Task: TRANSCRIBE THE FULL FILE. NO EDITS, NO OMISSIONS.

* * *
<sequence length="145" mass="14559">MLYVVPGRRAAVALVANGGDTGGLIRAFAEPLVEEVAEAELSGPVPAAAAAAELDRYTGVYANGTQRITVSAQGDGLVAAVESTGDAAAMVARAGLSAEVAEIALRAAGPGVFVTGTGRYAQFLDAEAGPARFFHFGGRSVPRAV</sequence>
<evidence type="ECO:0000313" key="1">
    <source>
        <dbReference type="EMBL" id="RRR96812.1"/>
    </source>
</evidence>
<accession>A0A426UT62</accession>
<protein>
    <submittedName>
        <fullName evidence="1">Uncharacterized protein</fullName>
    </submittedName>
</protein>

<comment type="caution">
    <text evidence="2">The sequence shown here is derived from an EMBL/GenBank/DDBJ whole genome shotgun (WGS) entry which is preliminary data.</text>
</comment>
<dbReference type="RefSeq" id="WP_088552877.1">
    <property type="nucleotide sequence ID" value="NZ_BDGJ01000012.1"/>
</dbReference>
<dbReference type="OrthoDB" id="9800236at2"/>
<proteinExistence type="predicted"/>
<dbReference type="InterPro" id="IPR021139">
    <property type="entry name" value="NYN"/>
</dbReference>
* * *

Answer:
<sequence length="145" mass="14559">MLYVVPGRRAAVALVANGGDTGGLIRAFAEPLVEEVAEAELSGPVPAAAAAAELDRYTGVYANGTQRITVSAQGDGLVAAVESTGDAAAMVARAGLSAEVAEIALRAAGPGVFVTGTGRYAQFLDAEAGPARFFHFGGRSVPRAV</sequence>
<evidence type="ECO:0000313" key="1">
    <source>
        <dbReference type="EMBL" id="RRR96812.1"/>
    </source>
</evidence>
<accession>A0A426UT62</accession>
<protein>
    <submittedName>
        <fullName evidence="1">Uncharacterized protein</fullName>
    </submittedName>
</protein>

<comment type="caution">
    <text evidence="2">The sequence shown here is derived from an EMBL/GenBank/DDBJ whole genome shotgun (WGS) entry which is preliminary data.</text>
</comment>
<dbReference type="RefSeq" id="WP_088552877.1">
    <property type="nucleotide sequence ID" value="NZ_BDGJ01000012.1"/>
</dbReference>
<dbReference type="OrthoDB" id="9800236at2"/>
<proteinExistence type="predicted"/>
<dbReference type="InterPro" id="IPR021139">
    <property type="entry name" value="NYN"/>
</dbReference>